BACKGROUND: There is no agreement as to whether papular acrodermatitis of childhood caused by hepatitis B virus can be differentiated from other papulovesicular acrolocated syndromes. OBJECTIVE: We attempted to establish whether such differentiation is possible comparing histories, signs, and symptoms of all patients who have been previously diagnosed as having papular acrodermatitis of childhood or papulovesicular acrolocated syndromes. METHODS: Files of 308 patients hospitalized in the past three decades were studied. Photographs were examined by a panel of experts to determine whether it was possible to distinguish between papular acrodermatitis of childhood and papulovesicular acrolocated syndromes solely on the basis of cutaneous signs. RESULTS: The retrospective analysis confirmed a significant overlapping of the two types of the disease. The blind survey of photographs of the patients revealed that a distinction between the forms was not clinically possible. CONCLUSION: Acrodermatitis is a self-limiting cutaneous response to different viruses; clinical differences are probably due to individual characteristics of each patient rather than the causative virus.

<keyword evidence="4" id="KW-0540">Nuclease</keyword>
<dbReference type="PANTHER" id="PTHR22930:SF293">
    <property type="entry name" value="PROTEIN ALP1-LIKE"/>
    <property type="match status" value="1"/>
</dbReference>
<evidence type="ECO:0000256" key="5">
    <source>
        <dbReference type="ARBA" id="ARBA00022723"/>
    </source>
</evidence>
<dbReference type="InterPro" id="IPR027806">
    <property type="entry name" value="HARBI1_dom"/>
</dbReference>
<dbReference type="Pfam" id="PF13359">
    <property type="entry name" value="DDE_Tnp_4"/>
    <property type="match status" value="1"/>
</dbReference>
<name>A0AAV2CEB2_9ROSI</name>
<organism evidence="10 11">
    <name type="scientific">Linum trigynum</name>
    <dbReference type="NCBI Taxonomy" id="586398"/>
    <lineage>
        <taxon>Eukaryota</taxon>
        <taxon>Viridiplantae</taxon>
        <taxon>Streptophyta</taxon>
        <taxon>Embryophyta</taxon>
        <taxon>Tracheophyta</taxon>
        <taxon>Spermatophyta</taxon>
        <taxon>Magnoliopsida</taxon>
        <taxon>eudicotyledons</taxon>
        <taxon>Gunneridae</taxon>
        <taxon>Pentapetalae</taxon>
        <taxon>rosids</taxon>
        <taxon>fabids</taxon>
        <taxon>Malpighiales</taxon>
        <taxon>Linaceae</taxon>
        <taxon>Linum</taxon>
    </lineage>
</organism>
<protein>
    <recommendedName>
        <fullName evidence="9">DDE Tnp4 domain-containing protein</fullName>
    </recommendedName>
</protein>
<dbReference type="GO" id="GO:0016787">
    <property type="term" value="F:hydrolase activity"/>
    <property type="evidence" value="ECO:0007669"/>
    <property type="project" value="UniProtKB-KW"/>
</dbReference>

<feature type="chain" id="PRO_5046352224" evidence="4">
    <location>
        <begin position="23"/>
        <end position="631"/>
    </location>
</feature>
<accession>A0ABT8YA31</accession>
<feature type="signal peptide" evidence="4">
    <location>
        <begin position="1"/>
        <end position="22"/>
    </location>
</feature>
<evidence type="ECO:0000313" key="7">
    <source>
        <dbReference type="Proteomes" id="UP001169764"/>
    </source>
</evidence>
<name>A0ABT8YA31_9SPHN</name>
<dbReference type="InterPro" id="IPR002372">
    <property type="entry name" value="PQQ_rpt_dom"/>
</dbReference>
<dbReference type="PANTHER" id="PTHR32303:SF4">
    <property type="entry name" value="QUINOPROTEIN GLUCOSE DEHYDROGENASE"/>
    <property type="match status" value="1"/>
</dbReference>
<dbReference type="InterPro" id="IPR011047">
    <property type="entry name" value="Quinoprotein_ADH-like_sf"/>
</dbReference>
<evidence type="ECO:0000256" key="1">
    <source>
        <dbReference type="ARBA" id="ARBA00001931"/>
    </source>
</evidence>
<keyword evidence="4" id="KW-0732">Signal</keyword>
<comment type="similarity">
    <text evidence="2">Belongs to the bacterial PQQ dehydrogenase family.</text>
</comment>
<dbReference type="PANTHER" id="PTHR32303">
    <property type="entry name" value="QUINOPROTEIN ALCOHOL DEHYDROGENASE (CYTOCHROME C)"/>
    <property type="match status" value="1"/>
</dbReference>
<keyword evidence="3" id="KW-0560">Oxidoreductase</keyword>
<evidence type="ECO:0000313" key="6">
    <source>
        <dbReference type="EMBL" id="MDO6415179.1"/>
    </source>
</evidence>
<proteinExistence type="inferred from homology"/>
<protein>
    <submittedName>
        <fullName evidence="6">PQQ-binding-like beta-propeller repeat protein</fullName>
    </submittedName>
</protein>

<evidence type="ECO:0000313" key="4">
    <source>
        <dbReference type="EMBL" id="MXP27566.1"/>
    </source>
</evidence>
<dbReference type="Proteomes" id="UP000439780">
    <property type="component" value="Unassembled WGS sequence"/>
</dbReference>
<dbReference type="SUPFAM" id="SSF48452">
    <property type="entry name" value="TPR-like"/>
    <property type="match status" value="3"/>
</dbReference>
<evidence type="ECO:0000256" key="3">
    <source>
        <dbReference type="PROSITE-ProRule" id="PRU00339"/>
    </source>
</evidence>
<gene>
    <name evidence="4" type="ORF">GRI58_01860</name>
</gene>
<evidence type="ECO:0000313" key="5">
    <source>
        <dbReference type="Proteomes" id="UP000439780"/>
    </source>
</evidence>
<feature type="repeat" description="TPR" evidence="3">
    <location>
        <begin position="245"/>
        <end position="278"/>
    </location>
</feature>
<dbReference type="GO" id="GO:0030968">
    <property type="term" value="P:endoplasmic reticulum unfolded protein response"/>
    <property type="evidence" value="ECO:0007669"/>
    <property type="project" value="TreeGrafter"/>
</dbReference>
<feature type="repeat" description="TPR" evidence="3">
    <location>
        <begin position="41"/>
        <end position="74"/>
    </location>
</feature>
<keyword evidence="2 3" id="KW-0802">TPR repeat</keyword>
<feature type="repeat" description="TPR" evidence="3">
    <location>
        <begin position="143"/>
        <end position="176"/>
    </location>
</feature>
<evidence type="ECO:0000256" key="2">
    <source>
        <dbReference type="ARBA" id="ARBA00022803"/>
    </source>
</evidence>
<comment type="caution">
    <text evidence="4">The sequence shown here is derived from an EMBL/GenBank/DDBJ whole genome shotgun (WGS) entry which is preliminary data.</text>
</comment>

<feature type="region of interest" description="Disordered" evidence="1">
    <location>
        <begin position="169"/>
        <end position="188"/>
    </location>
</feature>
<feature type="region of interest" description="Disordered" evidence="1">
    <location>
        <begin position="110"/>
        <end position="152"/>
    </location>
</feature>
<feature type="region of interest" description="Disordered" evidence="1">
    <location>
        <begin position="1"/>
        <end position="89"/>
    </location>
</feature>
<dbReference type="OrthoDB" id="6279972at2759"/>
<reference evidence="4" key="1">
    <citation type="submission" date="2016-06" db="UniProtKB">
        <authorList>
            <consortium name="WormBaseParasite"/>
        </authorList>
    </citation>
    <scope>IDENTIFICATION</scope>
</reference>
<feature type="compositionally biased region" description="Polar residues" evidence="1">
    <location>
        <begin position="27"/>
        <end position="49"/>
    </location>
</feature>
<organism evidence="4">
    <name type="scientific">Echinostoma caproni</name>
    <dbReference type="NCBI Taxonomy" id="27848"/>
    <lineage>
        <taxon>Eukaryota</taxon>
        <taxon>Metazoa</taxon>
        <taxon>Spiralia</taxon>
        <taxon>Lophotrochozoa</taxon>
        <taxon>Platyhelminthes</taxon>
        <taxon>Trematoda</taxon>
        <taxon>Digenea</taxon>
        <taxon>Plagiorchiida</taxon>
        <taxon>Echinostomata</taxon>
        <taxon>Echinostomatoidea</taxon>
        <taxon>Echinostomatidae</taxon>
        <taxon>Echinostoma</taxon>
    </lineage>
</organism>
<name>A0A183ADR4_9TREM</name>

|Number of pages||4|
|Journal||Journal of the American Academy of Dermatology|
|Issue number||2 Pt 1|
|Publication status||Published - Feb 1992|
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